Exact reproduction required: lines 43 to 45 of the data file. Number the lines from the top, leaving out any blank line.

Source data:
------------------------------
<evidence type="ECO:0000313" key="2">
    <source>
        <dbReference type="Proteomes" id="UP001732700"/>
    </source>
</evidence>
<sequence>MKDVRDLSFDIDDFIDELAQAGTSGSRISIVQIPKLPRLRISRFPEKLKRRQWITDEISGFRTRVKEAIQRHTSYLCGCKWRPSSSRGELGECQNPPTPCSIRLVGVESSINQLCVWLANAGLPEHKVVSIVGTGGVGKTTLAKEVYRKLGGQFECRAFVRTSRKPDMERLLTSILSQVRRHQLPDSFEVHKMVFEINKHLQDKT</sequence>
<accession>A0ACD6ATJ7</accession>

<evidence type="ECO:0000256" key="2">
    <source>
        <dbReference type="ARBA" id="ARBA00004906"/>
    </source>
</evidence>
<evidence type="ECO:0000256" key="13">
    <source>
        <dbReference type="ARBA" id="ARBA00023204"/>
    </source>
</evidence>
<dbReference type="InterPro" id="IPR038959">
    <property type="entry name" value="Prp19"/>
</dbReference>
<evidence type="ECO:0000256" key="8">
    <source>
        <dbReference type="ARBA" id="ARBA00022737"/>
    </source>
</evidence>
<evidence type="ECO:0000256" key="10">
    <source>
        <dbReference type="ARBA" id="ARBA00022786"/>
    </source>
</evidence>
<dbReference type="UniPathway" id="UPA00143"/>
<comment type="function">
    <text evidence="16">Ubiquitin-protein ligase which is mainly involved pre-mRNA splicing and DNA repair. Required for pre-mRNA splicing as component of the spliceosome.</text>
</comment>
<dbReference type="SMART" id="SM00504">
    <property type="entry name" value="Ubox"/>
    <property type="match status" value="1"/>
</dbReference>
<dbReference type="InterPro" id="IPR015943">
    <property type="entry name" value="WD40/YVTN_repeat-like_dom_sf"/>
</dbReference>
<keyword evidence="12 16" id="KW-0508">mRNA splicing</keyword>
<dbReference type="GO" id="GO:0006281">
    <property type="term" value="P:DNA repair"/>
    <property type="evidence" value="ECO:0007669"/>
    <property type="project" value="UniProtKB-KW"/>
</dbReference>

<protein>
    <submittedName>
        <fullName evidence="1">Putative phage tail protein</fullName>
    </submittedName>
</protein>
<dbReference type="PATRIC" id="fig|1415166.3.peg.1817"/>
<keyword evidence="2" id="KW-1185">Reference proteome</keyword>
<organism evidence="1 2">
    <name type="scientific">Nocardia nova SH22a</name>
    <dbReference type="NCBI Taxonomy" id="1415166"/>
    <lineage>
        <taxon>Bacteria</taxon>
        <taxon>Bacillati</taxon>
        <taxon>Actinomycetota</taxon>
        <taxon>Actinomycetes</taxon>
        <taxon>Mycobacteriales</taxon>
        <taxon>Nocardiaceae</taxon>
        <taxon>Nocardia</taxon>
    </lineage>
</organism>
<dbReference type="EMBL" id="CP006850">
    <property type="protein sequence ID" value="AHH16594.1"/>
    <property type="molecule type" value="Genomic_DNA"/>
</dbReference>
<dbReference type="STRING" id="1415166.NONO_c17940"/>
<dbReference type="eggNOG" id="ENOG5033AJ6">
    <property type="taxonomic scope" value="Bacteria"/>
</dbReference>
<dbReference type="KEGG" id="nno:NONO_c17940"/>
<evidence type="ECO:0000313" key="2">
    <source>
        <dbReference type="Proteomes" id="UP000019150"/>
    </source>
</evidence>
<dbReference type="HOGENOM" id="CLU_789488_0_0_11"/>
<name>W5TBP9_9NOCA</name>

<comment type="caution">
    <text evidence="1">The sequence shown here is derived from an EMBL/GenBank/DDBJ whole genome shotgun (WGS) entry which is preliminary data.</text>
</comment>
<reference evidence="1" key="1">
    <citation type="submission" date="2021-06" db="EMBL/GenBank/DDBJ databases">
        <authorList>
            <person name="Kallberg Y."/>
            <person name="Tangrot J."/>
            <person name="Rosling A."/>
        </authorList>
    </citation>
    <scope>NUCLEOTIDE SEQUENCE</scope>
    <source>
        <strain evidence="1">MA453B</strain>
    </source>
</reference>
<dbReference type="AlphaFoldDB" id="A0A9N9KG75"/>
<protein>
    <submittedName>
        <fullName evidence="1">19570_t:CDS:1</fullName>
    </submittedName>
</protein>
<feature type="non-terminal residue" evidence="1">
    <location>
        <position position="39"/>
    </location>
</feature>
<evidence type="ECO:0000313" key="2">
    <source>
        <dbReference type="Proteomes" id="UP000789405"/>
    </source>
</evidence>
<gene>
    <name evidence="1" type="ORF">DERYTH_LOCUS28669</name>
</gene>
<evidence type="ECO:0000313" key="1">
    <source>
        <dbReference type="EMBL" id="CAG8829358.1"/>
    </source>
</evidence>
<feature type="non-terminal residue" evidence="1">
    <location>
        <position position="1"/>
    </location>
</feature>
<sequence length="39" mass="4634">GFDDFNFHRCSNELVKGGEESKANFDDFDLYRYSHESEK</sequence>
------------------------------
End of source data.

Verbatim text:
<dbReference type="GO" id="GO:0006281">
    <property type="term" value="P:DNA repair"/>
    <property type="evidence" value="ECO:0007669"/>